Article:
Sports, after-school and other extracurricular activities, not to mention homework, keep kids, and parents, busy from one day to the next. Parents do all they can to ensure their kids are well rounded, and have a chance to experience different things. With this desire to have children get the most out of life, comes the risk of over-scheduling. But there are measures that can be taken to help parents avoid over-scheduling while still providing kids with a well-balanced life.
Enrollment in too many activities has the potential to overwhelm children, leaving them no family time or even time to simply be a kid. As a simple way to battle over-scheduling, parents may consider permitting only one activity for their child to participate in per season. This may take a while, as parents ought to allow children to try a few things before deciding on one.
Having just one activity allows children to have a physical and or creative outlet, while keeping them, and their parents, from being overwhelmed. Limiting children to just one activity is especially helpful to growing families with multiple children.
Jason Schmoll, in an article on policygenious.com says parents “may feel a rush to find that one special activity” for their child, but there’s no need to feel rushed; “rather, give them time to discover what it is they enjoy as it’ll ultimately help ensure they find something they like and pursue into adulthood.”
Consumeraffairs.com shares some questions that will be helpful to parents who are considering that one activity for their child.
- What activities are your child interested in?
- What will your child’s homework load look like?
- What are the means of transportation to the said activities?
- What are your activities, professional and otherwise, and how will that fit into their activities?
Bearing in mind that every family is unique, there may be other questions some parents need to ask that are specific to their situation.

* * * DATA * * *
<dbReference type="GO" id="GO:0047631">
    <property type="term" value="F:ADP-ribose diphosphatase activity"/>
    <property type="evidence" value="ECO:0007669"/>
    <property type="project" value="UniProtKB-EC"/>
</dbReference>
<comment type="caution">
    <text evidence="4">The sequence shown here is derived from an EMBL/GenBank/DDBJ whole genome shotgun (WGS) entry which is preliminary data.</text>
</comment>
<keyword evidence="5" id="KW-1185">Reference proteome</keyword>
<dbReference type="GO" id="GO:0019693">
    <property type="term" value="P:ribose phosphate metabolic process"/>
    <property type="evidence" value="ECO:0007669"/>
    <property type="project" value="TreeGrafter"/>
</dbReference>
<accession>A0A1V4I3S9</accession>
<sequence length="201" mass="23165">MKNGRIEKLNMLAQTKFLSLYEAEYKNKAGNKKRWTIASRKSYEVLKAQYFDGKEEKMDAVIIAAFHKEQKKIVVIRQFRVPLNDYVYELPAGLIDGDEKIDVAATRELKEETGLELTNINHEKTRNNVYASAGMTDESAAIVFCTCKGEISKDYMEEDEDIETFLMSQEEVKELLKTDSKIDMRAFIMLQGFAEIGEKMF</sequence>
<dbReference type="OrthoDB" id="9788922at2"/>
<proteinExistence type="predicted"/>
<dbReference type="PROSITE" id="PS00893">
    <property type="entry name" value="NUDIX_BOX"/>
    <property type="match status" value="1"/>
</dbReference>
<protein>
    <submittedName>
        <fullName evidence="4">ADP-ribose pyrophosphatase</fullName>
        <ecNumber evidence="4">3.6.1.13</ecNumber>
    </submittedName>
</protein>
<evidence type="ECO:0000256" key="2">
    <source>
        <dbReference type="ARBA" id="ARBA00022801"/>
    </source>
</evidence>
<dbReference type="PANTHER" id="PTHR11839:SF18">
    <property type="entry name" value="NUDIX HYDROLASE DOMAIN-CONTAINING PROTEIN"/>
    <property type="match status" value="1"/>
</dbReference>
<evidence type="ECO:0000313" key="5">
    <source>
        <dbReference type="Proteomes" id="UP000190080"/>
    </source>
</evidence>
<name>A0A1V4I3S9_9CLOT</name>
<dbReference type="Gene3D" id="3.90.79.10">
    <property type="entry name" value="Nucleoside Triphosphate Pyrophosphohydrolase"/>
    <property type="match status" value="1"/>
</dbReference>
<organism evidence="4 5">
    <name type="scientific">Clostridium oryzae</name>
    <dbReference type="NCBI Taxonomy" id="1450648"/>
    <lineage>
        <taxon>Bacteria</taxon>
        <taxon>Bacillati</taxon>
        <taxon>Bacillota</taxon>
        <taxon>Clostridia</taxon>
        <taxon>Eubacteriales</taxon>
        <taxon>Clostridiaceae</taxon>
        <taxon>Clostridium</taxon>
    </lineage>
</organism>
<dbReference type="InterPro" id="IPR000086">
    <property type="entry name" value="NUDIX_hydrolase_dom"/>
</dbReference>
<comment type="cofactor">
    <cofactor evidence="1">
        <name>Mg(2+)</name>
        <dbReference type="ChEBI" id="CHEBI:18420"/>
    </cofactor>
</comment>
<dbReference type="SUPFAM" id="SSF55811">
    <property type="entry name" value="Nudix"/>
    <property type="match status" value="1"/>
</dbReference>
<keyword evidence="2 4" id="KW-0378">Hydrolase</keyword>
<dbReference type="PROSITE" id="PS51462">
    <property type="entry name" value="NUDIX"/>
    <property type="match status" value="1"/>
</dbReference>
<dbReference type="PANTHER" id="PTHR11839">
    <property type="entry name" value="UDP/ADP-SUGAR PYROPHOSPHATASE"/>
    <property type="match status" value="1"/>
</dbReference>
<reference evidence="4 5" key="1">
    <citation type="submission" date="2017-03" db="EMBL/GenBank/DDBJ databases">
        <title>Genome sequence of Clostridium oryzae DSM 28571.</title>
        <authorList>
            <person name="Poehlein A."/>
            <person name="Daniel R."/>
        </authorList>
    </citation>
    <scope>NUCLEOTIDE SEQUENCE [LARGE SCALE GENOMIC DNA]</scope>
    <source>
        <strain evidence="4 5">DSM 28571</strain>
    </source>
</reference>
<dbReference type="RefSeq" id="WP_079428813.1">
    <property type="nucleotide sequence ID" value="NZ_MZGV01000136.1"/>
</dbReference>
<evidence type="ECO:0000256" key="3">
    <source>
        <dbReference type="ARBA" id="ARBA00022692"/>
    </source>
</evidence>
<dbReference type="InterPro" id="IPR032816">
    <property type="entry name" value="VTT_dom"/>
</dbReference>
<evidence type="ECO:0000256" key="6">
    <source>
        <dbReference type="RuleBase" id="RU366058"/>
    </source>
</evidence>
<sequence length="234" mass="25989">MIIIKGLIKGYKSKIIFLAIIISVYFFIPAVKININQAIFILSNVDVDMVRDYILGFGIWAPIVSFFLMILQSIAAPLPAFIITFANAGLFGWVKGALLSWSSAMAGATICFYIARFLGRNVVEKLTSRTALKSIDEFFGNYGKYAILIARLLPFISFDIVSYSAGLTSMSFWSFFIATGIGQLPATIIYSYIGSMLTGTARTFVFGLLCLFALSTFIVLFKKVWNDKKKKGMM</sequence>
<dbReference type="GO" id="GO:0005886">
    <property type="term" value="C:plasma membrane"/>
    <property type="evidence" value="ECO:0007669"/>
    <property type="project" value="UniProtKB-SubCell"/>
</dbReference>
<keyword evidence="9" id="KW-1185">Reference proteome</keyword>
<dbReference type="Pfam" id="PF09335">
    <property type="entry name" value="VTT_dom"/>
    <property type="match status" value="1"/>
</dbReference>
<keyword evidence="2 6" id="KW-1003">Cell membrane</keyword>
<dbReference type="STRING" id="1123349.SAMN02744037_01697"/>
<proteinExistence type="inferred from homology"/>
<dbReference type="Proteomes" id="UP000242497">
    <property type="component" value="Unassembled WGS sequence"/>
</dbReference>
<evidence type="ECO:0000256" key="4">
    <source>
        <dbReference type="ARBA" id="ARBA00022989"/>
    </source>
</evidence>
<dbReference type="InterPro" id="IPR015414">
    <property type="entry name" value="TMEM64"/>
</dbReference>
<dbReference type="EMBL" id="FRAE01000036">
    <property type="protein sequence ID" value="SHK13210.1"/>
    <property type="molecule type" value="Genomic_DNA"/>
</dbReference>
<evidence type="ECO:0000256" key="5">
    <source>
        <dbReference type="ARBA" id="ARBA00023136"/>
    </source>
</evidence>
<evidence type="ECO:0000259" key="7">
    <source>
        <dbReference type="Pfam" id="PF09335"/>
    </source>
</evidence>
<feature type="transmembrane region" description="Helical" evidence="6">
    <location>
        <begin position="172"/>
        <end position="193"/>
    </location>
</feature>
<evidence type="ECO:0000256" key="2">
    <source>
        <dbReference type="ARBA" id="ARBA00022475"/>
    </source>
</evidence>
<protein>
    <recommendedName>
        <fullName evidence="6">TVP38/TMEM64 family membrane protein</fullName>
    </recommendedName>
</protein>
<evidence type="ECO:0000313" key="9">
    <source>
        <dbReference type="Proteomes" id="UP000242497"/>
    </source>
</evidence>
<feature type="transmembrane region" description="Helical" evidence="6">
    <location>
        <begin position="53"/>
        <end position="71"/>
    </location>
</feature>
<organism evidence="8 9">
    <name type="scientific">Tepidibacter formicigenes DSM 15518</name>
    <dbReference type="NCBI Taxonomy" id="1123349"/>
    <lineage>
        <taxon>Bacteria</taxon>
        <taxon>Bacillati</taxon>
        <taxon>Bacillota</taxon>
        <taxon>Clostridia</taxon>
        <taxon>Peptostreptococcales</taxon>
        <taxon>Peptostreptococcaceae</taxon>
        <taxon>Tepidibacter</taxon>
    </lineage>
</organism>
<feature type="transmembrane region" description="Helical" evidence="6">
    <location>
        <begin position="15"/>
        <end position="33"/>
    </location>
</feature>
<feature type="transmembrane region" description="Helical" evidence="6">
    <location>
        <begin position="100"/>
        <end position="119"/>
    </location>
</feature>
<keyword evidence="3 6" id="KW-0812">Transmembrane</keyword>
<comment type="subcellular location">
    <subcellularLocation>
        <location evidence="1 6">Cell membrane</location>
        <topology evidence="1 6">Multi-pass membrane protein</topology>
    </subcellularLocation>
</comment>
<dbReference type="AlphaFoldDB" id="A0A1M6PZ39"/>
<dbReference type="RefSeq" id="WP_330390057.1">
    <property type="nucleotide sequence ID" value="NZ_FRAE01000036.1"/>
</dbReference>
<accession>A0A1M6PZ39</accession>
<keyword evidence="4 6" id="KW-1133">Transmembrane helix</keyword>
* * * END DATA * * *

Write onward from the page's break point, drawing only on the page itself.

Mimi Doe, author of Busy but Balanced: Practical and Inspirational Ways to Create a Calmer, Closer Family encourages parents to create more balanced lives based on their own values. For instance, if eating dinner together is important to them they should arrange their family’s schedule to make that happen. She adds that it is important for parents to set predictable times that they’re available to listen to their children, whether it’s taking a walk together after dinner or talking for a few minutes before kids go to bed.
Creating a family schedule with the help of children can be useful in keeping the family on track each day, and can be useful in keeping an eye on extracurricular activities to prevent over-scheduling. Parents could, for example, use a large calendar to display the family’s activities on a daily, weekly or monthly basis. Daily calendars may be broken down hourly and should include both children’s and parents’ tasks. Dedicating time to activities such as breakfast, dinner and family, is important in protecting the family unit. Protecting family time helps to ensure that children feel loved and helps them learn to interact with persons close to them.
Parents should also consider their priorities and values when planning their own extra-familial activities. Securing family time and downtime in their own schedule is of equal importance in finding balance.
Getting children involved in creating the schedule engenders a feeling of ownership, making them more likely to participate. Getorganized.com suggests that parents
- Use bright colors
- Let kids decorate it with stickers of their favorite characters
- Let them draw pictures on it with crayons or markers
- Hang it low enough for the kids to see it.
“There is no magic formula for making family schedules. You may have to change it a few times before it really works for your family. Just like everything else, it will take some time to get your family used to this.” Be not discouraged if it takes a little time.
Besides breakfast and dinner, activities families can enjoy together include playing board games, going for walks and/or ride bikes and watching a movie. It’s not necessary to pre-schedule every single family event. A little spontaneity can go a long way as long as that special family time is secured.
Physical activity is important for children particularly in their formative years. The CDC recommends at least an hour of physical activity for growing children. If the one extracurricular activity activity they have chosen for the season is a physical one such as a sport of some kind, then it’s likely that their one hour is covered. If they’ve opted for a sedentary activity however, such as learning to play the piano, it will be useful for parents to schedule their kid’s playtime to counteract the sedentary activity.
Adding playtime to the family schedule may sound bizarre, but it provides them a great way to spend time outdoors, be active, and even spend time with other children outside of school. The CDC recommends making it a priority, as spending time with other children can help them learn how to work with others, learn what they enjoy, and learn about the world around them.
Parents can quiet easily and unintentionally over-schedule their family. By taking time to plan ahead they can protect themselves and their children from being overcommitted and enjoy a healthy balanced life.